The team at From Software seems to have found its next hit franchise with the Souls series. Demon's Souls, a game published by Sony in Japan but passed on everywhere else, was a cult hit among PS3 fans who kept the game active on sales and playtime charts long after most titles have been put to rest. The spiritual sequel, Dark Souls, only expanded the fan base when it went multiplatform, even after receiving a less-than-optimal PC port several months after the initial console releases. Based on what we saw of Dark Souls II at E3 2013, it's safe to say that the team hasn't lost a step.
The game has received a few changes that help the player. Dual-wielding, for example, is in and works pretty well compared to the other weapons at your disposal. All of the bonfires now allow you to fast-travel to other bonfire spots, removing the guesswork of whether you'll stumble upon a bonfire with warping capabilities. The character creation system has been changed to work in the player's favor. Instead of immediately picking a class to adventure with, you'll answer questions to help dole out your stats so the game assigns the correct class to you. You can try to make class hybrids if you'd like, but the new system does a good job of making the title fit well with classic RPG models.
There have also been some changes highlighted in favor of the enemies. Your basic foes no longer rush you but start attacking you like a human player would, such as anticipating your moves and dodging when necessary. They'll only rush you when they have strength in numbers. The parrying system has been toned down to prevent exploits, so it doesn't always mean a guaranteed block and hit for you. Enemies try to play dead and ambush you when given the opportunity, making the fights focus on cunning as well as the traditional maneuvers.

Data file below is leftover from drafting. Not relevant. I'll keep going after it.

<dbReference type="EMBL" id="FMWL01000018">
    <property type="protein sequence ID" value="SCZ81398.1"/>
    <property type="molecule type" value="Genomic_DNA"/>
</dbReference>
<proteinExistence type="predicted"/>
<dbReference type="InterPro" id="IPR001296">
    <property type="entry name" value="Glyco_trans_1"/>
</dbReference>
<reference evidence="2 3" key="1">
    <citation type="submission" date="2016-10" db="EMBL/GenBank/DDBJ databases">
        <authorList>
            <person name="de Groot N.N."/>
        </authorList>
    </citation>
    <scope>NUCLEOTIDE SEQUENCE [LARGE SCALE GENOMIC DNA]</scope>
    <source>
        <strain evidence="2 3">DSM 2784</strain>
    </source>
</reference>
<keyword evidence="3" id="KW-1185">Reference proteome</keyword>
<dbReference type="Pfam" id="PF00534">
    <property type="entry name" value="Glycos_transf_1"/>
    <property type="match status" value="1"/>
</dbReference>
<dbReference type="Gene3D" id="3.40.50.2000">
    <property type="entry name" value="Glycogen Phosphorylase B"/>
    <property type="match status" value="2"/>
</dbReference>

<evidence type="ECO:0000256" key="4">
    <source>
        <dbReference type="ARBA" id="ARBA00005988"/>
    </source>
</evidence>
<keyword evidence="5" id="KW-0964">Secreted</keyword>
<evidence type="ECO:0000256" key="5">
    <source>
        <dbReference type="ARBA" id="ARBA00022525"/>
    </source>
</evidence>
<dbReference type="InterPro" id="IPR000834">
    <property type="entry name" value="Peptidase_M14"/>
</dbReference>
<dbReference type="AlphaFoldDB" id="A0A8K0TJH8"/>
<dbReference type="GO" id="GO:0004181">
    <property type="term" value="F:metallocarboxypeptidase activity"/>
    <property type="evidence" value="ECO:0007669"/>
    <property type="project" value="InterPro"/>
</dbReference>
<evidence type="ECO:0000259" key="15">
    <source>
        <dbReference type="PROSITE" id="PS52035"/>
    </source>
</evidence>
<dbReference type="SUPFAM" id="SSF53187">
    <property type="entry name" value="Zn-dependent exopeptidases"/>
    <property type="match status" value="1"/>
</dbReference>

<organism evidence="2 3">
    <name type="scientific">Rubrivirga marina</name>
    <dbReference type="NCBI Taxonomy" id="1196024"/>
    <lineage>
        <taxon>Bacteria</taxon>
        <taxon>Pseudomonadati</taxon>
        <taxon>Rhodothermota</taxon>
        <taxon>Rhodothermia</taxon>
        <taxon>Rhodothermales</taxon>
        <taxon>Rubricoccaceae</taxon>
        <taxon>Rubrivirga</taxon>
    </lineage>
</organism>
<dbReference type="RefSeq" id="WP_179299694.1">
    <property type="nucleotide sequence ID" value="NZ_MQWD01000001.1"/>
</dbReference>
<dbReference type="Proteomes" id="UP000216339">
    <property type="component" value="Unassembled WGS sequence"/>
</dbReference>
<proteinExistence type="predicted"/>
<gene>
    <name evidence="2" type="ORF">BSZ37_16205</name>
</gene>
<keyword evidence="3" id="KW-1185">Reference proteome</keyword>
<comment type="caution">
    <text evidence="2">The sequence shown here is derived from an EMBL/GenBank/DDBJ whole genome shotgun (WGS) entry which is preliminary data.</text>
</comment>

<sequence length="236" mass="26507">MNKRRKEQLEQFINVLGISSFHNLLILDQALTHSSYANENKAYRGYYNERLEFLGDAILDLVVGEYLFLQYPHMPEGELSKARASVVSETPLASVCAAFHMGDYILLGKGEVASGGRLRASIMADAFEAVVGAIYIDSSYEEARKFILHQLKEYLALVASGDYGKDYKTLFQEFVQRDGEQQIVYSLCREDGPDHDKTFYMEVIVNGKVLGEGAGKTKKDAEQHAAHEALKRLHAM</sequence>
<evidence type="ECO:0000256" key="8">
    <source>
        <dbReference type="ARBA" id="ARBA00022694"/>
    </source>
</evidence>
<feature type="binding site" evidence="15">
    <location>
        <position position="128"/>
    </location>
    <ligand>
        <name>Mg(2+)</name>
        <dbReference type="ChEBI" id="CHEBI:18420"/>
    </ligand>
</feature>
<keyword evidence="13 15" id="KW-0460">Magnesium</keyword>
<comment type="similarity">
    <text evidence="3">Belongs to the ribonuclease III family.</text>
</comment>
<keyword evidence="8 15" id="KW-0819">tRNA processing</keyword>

Despite these changes on both sides, fans will be relieved to know that the game still plays like Dark Souls. The enemies are still brutal, and the title still (heavily) punishes players who try to button-mash their way through. The only real help you'll get comes from the specters of other players. The environments always work against you, with narrow dark hallways preventing any form of retreat. New enemies, like the turtle knight, seem protected on all sides. The mirror knight is a giant who can send other players after you during the fight. At its heart, Dark Souls II is still a masochistic game, and fans wouldn't have it any other way.
As expected, the look of the game has improved. As is the trend for most of the games in the show, the lighting and particle effects have been the major improvement points, with a realistic shadow system in place wherever there is a light source. The shadowing is more pronounced in completely dark areas when you're carrying a torch, as the movement is smooth and convincing as the torch is bounced around the stage. Embers are constantly being emitted from lamps and torches, and the rain for the mirror knight fight was impressive. While the game looks great on both the PS3 demo stations at the event, it was the PC that saw marked improvements. A far cry from the subpar port of the previous game, the PC iteration had all of the effects turned up to the maximum and ran at 1080p with 60 frames per second. There's no denying that the development team has really redeemed itself when it comes to PC ports.
Dark Souls II is planned to hit both of the current-generation consoles and the PC in March of 2014. Look for more coverage of the game as we approach that date.
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